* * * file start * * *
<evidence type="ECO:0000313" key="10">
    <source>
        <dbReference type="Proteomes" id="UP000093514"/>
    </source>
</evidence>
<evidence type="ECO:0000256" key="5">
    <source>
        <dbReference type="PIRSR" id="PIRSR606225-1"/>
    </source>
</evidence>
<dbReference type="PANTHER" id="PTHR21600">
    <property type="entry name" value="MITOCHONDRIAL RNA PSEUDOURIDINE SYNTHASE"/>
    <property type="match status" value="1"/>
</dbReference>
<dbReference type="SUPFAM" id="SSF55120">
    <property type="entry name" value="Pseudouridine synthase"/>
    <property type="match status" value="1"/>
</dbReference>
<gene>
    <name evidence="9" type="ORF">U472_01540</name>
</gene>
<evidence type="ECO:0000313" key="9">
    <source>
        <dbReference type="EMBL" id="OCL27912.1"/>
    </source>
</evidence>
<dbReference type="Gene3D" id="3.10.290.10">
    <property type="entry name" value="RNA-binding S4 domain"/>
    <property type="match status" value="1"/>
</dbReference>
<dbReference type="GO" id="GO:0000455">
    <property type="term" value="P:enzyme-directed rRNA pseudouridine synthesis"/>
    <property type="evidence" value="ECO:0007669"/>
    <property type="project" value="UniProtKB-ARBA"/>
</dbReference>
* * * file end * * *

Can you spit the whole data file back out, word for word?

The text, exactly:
<evidence type="ECO:0000313" key="10">
    <source>
        <dbReference type="Proteomes" id="UP000093514"/>
    </source>
</evidence>
<evidence type="ECO:0000256" key="5">
    <source>
        <dbReference type="PIRSR" id="PIRSR606225-1"/>
    </source>
</evidence>
<dbReference type="PANTHER" id="PTHR21600">
    <property type="entry name" value="MITOCHONDRIAL RNA PSEUDOURIDINE SYNTHASE"/>
    <property type="match status" value="1"/>
</dbReference>
<dbReference type="SUPFAM" id="SSF55120">
    <property type="entry name" value="Pseudouridine synthase"/>
    <property type="match status" value="1"/>
</dbReference>
<gene>
    <name evidence="9" type="ORF">U472_01540</name>
</gene>
<evidence type="ECO:0000313" key="9">
    <source>
        <dbReference type="EMBL" id="OCL27912.1"/>
    </source>
</evidence>
<dbReference type="Gene3D" id="3.10.290.10">
    <property type="entry name" value="RNA-binding S4 domain"/>
    <property type="match status" value="1"/>
</dbReference>
<dbReference type="GO" id="GO:0000455">
    <property type="term" value="P:enzyme-directed rRNA pseudouridine synthesis"/>
    <property type="evidence" value="ECO:0007669"/>
    <property type="project" value="UniProtKB-ARBA"/>
</dbReference>